Cabiness, Donovan, and Green's (2013) middle school case study of students using wikis in a world history class demonstrated that a classroom wiki had many benefits. The flexible environment of the wiki supported collaborative learning allowing for extended learning and opportunities to go in-depth into concepts that may not have been allowed due to regular class time restrictions. Further, higher order thinking skills were evident in the student posts. Additionally, the wiki environment created a learning community that went beyond the regular classroom walls enabling students to collaborate with all six classes of students enrolled in the campus world history courses.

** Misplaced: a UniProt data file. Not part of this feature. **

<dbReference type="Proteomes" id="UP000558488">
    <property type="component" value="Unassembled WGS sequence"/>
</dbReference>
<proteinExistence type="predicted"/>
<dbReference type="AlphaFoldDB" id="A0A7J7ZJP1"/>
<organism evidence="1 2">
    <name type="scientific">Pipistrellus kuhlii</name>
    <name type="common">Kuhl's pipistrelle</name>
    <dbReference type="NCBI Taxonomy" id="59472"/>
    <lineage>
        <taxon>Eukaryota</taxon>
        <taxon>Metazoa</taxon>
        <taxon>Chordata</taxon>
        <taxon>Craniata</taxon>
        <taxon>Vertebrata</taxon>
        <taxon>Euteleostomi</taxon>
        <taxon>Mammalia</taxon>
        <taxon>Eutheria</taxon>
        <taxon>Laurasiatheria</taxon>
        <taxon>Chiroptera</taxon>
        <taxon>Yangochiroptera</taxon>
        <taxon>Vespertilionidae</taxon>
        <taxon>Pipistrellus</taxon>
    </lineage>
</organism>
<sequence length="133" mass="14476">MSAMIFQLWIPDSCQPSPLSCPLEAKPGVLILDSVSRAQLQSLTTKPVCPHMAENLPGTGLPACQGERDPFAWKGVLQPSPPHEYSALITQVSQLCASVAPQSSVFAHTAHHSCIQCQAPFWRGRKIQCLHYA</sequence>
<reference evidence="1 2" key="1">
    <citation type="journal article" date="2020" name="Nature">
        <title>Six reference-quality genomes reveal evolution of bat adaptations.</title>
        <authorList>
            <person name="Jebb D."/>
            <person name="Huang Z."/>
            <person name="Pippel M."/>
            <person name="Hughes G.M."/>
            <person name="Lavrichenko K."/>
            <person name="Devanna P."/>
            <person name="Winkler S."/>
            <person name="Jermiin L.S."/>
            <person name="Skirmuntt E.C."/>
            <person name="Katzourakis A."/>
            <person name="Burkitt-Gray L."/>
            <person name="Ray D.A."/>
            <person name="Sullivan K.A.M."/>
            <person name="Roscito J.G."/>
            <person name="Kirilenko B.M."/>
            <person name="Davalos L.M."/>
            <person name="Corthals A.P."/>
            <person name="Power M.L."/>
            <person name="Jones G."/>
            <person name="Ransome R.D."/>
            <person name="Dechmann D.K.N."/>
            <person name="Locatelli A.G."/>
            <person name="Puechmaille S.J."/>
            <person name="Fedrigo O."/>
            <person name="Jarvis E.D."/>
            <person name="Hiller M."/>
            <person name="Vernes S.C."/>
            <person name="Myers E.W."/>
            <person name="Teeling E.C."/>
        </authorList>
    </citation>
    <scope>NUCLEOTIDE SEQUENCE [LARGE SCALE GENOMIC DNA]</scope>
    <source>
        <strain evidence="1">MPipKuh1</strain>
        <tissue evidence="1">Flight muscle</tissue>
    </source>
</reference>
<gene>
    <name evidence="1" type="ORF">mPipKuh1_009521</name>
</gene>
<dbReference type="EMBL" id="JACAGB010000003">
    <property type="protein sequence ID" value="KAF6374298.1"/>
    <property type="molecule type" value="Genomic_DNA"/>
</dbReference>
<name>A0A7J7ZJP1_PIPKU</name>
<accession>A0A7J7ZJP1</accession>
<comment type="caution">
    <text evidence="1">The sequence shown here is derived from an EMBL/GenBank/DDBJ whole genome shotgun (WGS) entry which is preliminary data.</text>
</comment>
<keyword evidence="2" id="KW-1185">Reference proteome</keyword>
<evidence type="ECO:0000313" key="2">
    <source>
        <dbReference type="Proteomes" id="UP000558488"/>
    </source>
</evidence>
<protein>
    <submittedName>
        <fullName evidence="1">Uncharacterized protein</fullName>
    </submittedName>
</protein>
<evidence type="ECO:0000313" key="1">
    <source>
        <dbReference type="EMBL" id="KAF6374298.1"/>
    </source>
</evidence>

Another classroom strategy has enabled students to instant-message (IM) teachers and peers with homework questions via smartphones (Davis, 2010). Twitter, an online social networking service, provides an IM outlet used to encourage students to engage in class activities through a variety of activities such as centering on primary documents or analytical questions and bringing in outside expert perspectives (Krutka & Milton, 2013). Krutka (2014b) and his 20 social studies methods students examined the pedagogical possibilities for social media use in middle and high school classrooms. Surveys, reflective journals, and field notes indicated that Twitter was the most beneficial social media site to use in the class because of its many possibilities. Dunlap and Lowenthal (2009) suggest that the medium is useful for encouraging concise writing.